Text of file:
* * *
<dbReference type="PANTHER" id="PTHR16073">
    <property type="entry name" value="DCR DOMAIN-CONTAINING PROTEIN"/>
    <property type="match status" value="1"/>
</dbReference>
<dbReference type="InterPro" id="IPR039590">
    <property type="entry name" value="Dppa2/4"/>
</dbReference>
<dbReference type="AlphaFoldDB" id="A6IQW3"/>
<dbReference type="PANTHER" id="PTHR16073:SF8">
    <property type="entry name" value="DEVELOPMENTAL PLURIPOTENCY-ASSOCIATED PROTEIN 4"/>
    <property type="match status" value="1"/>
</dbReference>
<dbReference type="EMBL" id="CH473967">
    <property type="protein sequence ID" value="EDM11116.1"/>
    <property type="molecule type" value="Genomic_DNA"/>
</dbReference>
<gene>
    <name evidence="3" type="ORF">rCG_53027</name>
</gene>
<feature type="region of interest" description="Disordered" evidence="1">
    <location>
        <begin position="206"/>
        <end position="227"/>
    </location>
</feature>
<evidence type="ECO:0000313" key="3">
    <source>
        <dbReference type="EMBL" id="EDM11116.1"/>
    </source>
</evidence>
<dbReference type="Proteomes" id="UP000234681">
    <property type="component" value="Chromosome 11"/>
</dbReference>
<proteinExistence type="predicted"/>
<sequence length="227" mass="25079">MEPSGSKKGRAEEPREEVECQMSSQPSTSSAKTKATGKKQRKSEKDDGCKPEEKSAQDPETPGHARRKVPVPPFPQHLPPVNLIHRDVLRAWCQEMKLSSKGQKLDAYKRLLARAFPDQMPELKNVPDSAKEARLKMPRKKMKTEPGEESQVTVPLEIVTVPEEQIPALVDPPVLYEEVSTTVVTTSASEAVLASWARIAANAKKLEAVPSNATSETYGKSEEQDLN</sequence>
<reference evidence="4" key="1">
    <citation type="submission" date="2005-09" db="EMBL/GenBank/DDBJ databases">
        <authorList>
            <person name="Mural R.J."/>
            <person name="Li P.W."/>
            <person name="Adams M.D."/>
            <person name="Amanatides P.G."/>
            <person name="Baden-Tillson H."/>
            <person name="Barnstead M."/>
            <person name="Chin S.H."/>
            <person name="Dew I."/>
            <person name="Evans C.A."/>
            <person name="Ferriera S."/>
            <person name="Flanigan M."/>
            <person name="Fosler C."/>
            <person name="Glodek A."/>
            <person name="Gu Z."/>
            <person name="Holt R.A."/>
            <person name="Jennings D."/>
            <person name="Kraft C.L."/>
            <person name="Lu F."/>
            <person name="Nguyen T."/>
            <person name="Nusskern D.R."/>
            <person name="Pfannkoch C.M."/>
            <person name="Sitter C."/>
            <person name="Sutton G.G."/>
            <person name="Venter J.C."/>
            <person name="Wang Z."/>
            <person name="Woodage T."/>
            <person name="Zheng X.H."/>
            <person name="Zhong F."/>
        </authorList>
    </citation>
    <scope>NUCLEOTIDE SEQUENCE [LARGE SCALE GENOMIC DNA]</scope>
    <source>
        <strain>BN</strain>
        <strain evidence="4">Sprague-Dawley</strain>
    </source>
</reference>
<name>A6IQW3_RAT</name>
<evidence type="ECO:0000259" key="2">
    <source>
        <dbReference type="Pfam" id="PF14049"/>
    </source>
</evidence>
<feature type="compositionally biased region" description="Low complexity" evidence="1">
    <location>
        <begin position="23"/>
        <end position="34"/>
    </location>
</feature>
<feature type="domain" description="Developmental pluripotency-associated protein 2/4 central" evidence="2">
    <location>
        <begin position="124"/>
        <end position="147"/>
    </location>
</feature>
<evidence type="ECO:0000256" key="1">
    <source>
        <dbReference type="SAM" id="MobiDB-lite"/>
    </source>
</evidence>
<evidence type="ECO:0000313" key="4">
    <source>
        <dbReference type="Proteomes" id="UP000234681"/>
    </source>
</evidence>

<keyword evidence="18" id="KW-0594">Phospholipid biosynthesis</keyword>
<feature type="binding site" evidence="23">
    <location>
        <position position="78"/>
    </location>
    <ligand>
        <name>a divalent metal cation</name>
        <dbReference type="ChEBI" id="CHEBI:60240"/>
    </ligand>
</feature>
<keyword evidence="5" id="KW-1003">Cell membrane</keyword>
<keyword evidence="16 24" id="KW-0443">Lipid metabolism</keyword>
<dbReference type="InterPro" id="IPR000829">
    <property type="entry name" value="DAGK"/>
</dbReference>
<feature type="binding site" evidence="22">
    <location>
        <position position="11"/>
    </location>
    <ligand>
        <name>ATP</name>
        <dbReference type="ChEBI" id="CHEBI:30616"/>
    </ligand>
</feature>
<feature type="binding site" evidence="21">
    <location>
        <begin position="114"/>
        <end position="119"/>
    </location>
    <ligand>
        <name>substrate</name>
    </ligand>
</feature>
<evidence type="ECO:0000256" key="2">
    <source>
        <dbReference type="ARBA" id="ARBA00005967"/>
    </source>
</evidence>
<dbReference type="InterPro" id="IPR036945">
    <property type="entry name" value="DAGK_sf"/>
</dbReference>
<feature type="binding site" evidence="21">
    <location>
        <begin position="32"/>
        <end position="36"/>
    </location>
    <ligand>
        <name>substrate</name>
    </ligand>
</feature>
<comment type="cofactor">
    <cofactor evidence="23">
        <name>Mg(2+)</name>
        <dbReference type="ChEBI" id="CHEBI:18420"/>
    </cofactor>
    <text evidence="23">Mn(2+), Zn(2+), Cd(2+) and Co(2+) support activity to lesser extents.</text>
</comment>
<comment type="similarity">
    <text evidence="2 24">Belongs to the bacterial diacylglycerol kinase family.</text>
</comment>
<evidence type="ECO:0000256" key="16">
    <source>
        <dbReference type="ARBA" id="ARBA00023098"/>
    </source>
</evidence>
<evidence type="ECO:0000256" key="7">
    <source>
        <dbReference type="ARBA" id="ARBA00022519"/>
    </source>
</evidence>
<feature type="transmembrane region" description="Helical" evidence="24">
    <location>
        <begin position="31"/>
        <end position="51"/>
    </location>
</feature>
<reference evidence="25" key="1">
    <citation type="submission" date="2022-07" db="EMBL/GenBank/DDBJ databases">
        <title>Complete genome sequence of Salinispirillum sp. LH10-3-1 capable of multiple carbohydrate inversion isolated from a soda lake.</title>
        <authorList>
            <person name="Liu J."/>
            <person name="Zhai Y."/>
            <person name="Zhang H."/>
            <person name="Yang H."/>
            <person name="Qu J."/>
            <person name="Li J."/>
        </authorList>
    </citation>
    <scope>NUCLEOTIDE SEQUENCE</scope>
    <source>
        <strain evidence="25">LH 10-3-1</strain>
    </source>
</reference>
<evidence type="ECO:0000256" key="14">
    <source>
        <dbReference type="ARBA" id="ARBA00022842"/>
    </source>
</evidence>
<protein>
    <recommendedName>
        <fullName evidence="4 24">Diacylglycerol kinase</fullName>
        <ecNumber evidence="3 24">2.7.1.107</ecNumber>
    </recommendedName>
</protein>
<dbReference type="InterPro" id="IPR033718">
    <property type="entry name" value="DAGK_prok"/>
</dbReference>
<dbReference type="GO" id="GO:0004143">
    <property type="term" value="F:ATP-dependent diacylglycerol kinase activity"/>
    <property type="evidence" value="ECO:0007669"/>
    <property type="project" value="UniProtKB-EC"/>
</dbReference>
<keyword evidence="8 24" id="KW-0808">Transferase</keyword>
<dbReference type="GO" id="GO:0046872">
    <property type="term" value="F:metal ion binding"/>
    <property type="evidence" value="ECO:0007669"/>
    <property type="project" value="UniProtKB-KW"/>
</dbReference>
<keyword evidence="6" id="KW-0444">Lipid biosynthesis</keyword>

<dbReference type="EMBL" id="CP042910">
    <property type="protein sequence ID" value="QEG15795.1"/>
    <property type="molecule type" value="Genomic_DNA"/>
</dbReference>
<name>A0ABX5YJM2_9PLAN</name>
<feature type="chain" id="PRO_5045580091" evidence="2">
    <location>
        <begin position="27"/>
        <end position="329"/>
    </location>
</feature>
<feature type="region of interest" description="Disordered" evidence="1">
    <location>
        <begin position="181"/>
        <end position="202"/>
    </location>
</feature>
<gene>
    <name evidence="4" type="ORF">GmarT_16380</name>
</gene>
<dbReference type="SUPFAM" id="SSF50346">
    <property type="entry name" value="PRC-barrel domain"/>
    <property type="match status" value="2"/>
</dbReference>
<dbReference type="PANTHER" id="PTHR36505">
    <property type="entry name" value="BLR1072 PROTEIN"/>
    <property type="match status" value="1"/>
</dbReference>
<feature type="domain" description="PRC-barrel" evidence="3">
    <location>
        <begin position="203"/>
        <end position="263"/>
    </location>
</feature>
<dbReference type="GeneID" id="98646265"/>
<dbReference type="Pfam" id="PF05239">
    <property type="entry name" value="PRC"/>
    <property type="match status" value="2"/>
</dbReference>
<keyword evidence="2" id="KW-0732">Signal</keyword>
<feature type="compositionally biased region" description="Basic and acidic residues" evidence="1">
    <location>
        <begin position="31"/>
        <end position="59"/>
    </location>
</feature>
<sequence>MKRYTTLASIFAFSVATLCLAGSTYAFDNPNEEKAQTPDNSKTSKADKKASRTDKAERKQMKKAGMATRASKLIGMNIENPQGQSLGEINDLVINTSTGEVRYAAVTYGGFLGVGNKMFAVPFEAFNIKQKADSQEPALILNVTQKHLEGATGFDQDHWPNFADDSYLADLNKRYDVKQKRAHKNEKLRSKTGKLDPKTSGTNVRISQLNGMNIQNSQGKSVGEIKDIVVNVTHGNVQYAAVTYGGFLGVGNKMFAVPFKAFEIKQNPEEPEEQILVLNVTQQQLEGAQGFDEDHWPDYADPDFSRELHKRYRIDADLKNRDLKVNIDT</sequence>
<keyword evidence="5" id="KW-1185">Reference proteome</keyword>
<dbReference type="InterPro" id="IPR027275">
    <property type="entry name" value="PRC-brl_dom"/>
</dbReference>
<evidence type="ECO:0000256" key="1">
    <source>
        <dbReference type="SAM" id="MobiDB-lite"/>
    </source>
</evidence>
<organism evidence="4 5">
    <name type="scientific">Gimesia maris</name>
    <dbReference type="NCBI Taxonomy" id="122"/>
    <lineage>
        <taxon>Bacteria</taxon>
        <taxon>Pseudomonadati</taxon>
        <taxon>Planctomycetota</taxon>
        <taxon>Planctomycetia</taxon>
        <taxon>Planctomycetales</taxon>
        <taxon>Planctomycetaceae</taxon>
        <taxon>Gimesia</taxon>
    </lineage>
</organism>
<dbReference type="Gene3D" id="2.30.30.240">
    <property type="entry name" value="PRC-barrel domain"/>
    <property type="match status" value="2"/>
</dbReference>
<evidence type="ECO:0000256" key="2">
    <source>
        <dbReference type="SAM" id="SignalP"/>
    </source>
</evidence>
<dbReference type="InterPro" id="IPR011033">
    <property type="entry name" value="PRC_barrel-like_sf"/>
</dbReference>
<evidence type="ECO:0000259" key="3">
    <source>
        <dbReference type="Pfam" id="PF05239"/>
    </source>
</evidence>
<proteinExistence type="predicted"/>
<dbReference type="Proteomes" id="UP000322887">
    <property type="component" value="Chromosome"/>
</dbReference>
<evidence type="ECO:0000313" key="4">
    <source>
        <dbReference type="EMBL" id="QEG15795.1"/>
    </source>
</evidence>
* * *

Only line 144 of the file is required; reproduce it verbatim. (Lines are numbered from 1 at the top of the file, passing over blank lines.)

<feature type="binding site" evidence="21">